Paste your Google Webmaster Tools verification code here
January 23, 2016 | 14:00 | Dubai
It’s been a turbulent start to the year for the global financial markets, the dominant trend being sharply falling equity prices, bond yields, and commodity prices. Does the markets’ dyspeptic start to the year presage a global economic downturn? Standard & Poor’s (S&P) doubts it. “Short-term market movements — and we’re only talking about three weeks here — are largely ‘noise’ when it comes to inferring longer-term trends,” said Paul Sheard, Chief Global Economist and Head of Global Economics and Research. “Of course, when an economic downturn does occur, it will be preceded at some point by the kind of market moves that have occurred so far this year,” he said.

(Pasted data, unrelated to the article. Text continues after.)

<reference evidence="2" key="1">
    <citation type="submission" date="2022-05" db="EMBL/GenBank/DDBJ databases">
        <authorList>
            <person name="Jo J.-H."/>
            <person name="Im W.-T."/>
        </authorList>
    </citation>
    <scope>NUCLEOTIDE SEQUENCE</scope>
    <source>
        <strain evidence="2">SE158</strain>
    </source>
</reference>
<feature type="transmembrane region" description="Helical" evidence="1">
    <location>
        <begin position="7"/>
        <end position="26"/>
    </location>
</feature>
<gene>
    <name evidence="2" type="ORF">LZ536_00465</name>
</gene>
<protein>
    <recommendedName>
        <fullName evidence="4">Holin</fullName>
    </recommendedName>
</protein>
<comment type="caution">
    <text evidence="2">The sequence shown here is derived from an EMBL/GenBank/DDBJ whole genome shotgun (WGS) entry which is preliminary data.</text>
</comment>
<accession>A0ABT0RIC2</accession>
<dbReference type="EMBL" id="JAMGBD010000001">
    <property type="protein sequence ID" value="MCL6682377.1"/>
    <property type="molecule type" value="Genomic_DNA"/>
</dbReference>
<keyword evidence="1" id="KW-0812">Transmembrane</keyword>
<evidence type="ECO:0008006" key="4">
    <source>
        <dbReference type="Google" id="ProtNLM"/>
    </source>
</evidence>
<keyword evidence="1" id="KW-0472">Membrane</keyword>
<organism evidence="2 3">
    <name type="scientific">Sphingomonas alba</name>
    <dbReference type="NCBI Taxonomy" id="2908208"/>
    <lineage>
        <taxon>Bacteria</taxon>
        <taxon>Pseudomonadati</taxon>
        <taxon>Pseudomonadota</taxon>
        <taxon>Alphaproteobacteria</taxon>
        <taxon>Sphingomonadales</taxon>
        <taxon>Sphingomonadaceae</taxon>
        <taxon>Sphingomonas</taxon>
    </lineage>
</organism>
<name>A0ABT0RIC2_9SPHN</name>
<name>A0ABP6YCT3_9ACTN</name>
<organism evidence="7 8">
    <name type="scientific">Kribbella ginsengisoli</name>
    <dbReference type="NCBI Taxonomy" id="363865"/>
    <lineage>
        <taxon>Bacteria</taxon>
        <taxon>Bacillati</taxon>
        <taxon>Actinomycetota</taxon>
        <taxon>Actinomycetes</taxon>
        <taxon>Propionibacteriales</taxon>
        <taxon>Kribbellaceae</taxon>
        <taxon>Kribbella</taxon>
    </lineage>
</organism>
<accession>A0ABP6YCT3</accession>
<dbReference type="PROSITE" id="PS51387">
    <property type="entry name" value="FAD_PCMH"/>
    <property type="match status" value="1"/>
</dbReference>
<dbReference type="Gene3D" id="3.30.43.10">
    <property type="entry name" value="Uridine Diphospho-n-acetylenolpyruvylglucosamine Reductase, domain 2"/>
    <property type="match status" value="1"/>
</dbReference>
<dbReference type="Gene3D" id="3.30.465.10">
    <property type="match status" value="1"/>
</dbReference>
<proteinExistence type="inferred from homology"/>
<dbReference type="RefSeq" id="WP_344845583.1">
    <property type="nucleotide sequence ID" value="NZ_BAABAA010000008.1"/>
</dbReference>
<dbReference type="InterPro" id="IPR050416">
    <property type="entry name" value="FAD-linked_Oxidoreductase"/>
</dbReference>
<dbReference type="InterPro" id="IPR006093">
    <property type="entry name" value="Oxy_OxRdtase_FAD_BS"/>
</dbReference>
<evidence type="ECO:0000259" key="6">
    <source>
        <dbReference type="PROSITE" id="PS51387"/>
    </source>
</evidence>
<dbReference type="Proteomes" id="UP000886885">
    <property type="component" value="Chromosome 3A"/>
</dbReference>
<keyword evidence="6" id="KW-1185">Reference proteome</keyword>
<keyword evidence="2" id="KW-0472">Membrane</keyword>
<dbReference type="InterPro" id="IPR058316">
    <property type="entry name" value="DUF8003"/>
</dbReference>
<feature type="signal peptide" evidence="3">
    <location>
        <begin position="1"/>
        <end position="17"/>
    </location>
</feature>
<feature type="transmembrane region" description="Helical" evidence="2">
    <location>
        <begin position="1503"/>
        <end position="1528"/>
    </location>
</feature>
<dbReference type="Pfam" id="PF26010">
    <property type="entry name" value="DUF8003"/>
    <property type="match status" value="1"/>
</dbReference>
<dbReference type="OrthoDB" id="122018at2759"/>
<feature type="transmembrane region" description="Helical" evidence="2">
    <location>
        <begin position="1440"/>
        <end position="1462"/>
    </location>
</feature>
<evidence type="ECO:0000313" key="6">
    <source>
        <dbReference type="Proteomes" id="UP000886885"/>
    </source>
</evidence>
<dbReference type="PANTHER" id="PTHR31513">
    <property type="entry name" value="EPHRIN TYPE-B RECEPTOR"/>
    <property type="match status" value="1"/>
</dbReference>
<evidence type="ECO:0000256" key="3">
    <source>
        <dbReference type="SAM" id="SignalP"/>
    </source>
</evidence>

“Recent market moves probably overstate the likelihood of a slump in global growth this year,” said Sheard. “Major central bank moves in December may have disappointed or unnerved markets, but monetary policy continues to provide a tailwind to economic expansion.” In the six and a half years or so since the global economy started to recover from the Great Recession that followed the global financial crisis, it has grown in real terms at an average of about three-and-a-half percent annually. We expect that trend to continue, penciling in 3.6% for global growth in 2016. The biggest (obvious) source of downside risk in the global economy, however, is China, because of its size, its hitherto high growth rate, and its manifest economic challenges. We expect real growth in China to continue to trend downward, but to end up at about 6.3% this year, after growing by 6.9% last year (and 7.3% in 2014). Growth in most of the developed world and even much of the developing world stands to be a bit higher this year than last, which adds up to a decent outcome for global growth. Excessive pessimism is probably not warranted, S&P said.